Frankly, we don't give a damn

PUBLISHED : Wednesday, 01 June, 1994, 12:00am
UPDATED : Wednesday, 01 June, 1994, 12:00am

DEALING with petitions is one of those practical matters neglected by the authors of textbooks on public administration. No doubt it is an awkward matter for popular petition recipients.

As it happens the one person who has been seen doing it (in a television documentary) is the Queen. So we can sketch the traditional approach from that.

Her Majesty, wearing the Royal reading glasses, sits at a desk. Next to her, standing, is a gentleman who in more colourful times would have been a palace eunuch.

The male flunky places a petition on the desk, while giving a one-sentence summary of its contents. ''Mrs Jones of Bolton complains that green men from Mars are holding rowdy parties in her front garden on Saturday nights.'' The Queen reads as much of the petition as she wishes. Whether this reading is comprehensive or sketchy, we will note that she has at least seen the petition. She will then briefly outline the action to be taken: ''Ask the Martian ambassador if he can help.'' A lady-in-waiting, usually a sprig of the aristocracy who rejoices in a name like Lady Fiona FitzHerbert, understands this to be an order for two letters, both beginning ''Her Majesty commands me to say . . .'' One goes to the Martian ambassador, seekinghis help, and one to Mrs Jones, explaining what is being done.

Whether these letters are effective or not, they will at least have the merit of honesty.

We may contrast this with the other end of the scale, represented by the White House letter-answering arrangements. Letters to US politicians have been corrupted by the discovery that the sheer size of the mailbag can intimidate. So production is industrialised by pressure groups.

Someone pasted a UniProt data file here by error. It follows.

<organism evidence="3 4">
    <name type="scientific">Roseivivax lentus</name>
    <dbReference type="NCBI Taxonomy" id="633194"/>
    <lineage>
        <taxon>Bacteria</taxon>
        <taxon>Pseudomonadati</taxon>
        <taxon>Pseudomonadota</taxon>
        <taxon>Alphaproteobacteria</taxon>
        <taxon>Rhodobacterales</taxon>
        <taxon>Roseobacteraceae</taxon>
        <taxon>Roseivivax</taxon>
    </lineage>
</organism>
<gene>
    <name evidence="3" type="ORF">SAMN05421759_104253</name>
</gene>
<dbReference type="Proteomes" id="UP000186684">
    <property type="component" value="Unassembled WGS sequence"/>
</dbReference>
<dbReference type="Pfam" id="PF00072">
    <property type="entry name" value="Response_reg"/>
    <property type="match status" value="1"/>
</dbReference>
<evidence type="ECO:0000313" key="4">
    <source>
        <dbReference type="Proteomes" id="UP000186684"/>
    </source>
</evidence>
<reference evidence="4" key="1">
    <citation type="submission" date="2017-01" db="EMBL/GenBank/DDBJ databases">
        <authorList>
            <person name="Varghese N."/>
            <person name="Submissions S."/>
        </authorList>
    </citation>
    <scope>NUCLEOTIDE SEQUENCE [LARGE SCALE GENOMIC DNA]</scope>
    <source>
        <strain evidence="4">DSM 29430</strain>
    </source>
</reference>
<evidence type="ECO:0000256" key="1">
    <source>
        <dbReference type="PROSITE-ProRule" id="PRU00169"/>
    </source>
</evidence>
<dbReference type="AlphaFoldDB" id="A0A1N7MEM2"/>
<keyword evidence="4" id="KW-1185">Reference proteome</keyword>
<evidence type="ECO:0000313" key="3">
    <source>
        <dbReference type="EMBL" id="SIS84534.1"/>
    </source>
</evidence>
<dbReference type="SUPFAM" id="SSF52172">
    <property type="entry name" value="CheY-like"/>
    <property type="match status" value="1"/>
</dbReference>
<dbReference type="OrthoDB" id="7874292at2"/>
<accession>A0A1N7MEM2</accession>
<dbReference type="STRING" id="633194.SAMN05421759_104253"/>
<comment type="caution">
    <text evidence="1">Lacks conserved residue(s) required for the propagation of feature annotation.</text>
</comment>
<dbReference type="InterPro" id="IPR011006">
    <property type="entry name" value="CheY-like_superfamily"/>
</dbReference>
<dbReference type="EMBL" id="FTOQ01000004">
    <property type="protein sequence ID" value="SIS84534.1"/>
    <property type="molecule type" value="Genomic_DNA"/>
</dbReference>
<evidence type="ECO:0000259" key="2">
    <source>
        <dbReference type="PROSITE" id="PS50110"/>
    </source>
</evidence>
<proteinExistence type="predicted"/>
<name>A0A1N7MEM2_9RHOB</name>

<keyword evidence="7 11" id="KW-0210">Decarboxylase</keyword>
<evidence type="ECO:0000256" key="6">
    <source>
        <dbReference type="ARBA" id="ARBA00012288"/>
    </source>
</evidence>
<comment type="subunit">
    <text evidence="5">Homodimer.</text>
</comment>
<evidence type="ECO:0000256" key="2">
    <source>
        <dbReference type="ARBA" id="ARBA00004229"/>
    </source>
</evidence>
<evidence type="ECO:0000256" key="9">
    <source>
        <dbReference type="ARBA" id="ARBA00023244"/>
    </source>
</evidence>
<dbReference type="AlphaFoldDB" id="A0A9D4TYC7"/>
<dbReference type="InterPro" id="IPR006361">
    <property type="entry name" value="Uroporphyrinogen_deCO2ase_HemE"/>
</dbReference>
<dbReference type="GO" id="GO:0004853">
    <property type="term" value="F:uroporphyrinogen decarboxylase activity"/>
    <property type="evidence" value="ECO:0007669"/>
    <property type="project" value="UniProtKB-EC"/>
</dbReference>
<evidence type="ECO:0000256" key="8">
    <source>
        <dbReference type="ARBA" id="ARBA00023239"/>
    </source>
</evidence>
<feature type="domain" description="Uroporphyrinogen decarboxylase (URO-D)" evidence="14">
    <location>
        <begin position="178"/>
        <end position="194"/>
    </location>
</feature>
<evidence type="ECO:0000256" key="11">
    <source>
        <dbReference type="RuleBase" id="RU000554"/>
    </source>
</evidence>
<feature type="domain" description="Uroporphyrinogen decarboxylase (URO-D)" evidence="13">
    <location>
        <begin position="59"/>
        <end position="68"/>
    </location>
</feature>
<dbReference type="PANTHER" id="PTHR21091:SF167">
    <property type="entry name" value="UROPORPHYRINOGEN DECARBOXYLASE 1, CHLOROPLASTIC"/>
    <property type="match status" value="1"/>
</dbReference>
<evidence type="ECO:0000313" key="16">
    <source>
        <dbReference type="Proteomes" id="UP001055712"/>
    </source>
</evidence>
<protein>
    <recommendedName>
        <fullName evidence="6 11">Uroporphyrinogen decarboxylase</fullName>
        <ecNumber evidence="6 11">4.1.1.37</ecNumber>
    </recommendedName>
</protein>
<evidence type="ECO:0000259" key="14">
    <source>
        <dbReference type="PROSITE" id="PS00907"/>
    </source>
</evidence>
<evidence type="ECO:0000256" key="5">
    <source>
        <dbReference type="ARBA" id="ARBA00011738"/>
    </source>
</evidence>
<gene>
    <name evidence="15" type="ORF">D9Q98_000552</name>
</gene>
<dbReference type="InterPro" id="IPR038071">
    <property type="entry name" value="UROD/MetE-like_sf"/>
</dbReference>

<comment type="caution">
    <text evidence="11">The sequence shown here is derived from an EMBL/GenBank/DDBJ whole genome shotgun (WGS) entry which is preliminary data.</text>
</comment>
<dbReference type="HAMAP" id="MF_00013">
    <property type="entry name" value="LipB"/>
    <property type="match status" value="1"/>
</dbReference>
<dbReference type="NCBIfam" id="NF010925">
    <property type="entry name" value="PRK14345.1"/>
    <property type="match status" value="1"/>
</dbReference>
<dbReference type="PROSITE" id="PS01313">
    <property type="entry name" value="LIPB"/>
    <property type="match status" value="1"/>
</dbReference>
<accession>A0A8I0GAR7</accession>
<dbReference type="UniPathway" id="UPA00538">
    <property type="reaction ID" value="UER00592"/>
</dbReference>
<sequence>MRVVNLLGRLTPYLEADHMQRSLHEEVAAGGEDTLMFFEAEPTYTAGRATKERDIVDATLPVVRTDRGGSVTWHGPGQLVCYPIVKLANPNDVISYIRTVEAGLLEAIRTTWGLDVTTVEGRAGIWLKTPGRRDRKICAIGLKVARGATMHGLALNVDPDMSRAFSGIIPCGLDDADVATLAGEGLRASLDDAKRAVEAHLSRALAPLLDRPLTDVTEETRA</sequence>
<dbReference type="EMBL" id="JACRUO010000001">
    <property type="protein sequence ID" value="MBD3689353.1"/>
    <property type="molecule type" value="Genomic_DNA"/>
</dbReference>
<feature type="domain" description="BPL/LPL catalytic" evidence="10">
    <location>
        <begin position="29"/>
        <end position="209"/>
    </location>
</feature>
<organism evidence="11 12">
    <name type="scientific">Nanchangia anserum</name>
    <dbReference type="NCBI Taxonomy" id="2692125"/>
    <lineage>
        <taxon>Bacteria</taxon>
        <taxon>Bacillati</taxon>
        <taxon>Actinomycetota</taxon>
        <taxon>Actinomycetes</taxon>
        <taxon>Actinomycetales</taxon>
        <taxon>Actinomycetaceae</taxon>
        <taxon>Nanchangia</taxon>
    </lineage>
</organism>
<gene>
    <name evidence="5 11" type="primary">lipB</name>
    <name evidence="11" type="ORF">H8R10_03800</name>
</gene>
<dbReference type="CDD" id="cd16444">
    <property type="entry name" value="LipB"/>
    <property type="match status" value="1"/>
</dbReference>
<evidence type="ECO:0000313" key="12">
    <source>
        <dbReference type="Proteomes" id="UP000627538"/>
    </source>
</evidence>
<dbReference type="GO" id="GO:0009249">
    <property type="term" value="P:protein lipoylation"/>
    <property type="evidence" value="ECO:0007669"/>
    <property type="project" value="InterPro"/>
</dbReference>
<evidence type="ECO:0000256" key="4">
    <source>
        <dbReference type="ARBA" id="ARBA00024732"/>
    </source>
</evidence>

This has evoked an industrial process for producing replies. These feature a letter answerer roughly on a social par with the White House dog walker. Most letters get a standard reply, typed by a computer and signed by a miraculous machine which duplicates the Presidential signature.

The question which then arises is how, for 14 years, our government has managed to operate what is for all practical purposes a variation of the second system while appearing to operate the first.

I was still pondering this question last week when I ran into an old friend who had once petitioned the Governor, and was kind enough to show me the reply.

The opening paragraph was a masterpiece of careful phraseology. ''I refer to your petition to the Governor blah blah blah. I am authorised to reply to you on his behalf.'' The naive petitioner, as is no doubt the intention, will suppose this to mean that having read the petition the Governor turned to his lady-in-waiting and said ''write to Mr X and say such-and-such''.

There is no hint - though the wording encompasses the possibility - that the authorisation in question was a blanket one, given three decades and four governors ago, and that the most senior person to have seen your petition is the official you wanted tocomplain about.

NOW let me say here by way of comment on Mr Ken Woodhouse's moving effusion in Monday's paper that I have no objection to the Security Branch being staffed by heartless bureaucrats. Sensitive people will avoid this work. So the alternative is to have itdone by people who positively enjoy deporting six-year-olds.

It is nice to know that officials care in a rather intransitive way for the infants they shuffle from prison to prison. My complaint is that they do not care enough for accuracy in their communications with the public.

Now the cat is out of the bag the letters sent to people who petition the Governor can state the position frankly, rather like this: Dear Mrs Wong, I refer to your petition to the Governor about the impending deportation of your son/daughter. We do not show petitions of this kind to the Governor. He is too busy. So I have the pleasure of writing to you again. Jolly bad luck. Sorry.

I have now carefully and objectively reviewed the decision I made about this case last month, and concluded that my original decision was a model of statesmanlike foresight and objectivity. I am a family man too, you know. Believe me the Government is not doing anything to your offspring which I would not be happy to do to my mother-in-law.